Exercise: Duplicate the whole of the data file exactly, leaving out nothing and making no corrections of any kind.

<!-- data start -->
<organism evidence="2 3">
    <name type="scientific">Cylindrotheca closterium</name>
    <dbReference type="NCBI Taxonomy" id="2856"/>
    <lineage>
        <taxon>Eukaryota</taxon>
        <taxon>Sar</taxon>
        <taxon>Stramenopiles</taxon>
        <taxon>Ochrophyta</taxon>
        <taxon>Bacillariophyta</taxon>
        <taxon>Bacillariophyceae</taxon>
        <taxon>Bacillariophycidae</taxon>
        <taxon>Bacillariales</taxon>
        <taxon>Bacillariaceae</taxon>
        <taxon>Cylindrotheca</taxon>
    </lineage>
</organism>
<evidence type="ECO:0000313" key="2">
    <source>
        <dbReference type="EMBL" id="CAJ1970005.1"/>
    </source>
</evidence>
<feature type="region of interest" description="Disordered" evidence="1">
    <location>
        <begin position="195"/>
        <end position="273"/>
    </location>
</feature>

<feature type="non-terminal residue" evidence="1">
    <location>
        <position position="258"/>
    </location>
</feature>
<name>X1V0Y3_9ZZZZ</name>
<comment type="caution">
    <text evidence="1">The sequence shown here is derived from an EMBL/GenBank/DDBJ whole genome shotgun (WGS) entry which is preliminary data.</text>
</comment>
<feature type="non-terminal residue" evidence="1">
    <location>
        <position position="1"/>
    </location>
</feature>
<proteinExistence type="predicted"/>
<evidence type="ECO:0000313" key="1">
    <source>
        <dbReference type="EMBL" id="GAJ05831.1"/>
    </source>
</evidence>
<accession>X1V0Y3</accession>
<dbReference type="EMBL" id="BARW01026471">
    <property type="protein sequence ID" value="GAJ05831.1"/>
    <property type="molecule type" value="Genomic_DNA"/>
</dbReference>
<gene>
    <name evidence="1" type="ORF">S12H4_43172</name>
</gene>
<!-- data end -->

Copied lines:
<organism evidence="2 3">
    <name type="scientific">Cylindrotheca closterium</name>
    <dbReference type="NCBI Taxonomy" id="2856"/>
    <lineage>
        <taxon>Eukaryota</taxon>
        <taxon>Sar</taxon>
        <taxon>Stramenopiles</taxon>
        <taxon>Ochrophyta</taxon>
        <taxon>Bacillariophyta</taxon>
        <taxon>Bacillariophyceae</taxon>
        <taxon>Bacillariophycidae</taxon>
        <taxon>Bacillariales</taxon>
        <taxon>Bacillariaceae</taxon>
        <taxon>Cylindrotheca</taxon>
    </lineage>
</organism>
<evidence type="ECO:0000313" key="2">
    <source>
        <dbReference type="EMBL" id="CAJ1970005.1"/>
    </source>
</evidence>
<feature type="region of interest" description="Disordered" evidence="1">
    <location>
        <begin position="195"/>
        <end position="273"/>
    </location>
</feature>

<feature type="non-terminal residue" evidence="1">
    <location>
        <position position="258"/>
    </location>
</feature>
<name>X1V0Y3_9ZZZZ</name>
<comment type="caution">
    <text evidence="1">The sequence shown here is derived from an EMBL/GenBank/DDBJ whole genome shotgun (WGS) entry which is preliminary data.</text>
</comment>
<feature type="non-terminal residue" evidence="1">
    <location>
        <position position="1"/>
    </location>
</feature>
<proteinExistence type="predicted"/>
<evidence type="ECO:0000313" key="1">
    <source>
        <dbReference type="EMBL" id="GAJ05831.1"/>
    </source>
</evidence>
<accession>X1V0Y3</accession>
<dbReference type="EMBL" id="BARW01026471">
    <property type="protein sequence ID" value="GAJ05831.1"/>
    <property type="molecule type" value="Genomic_DNA"/>
</dbReference>
<gene>
    <name evidence="1" type="ORF">S12H4_43172</name>
</gene>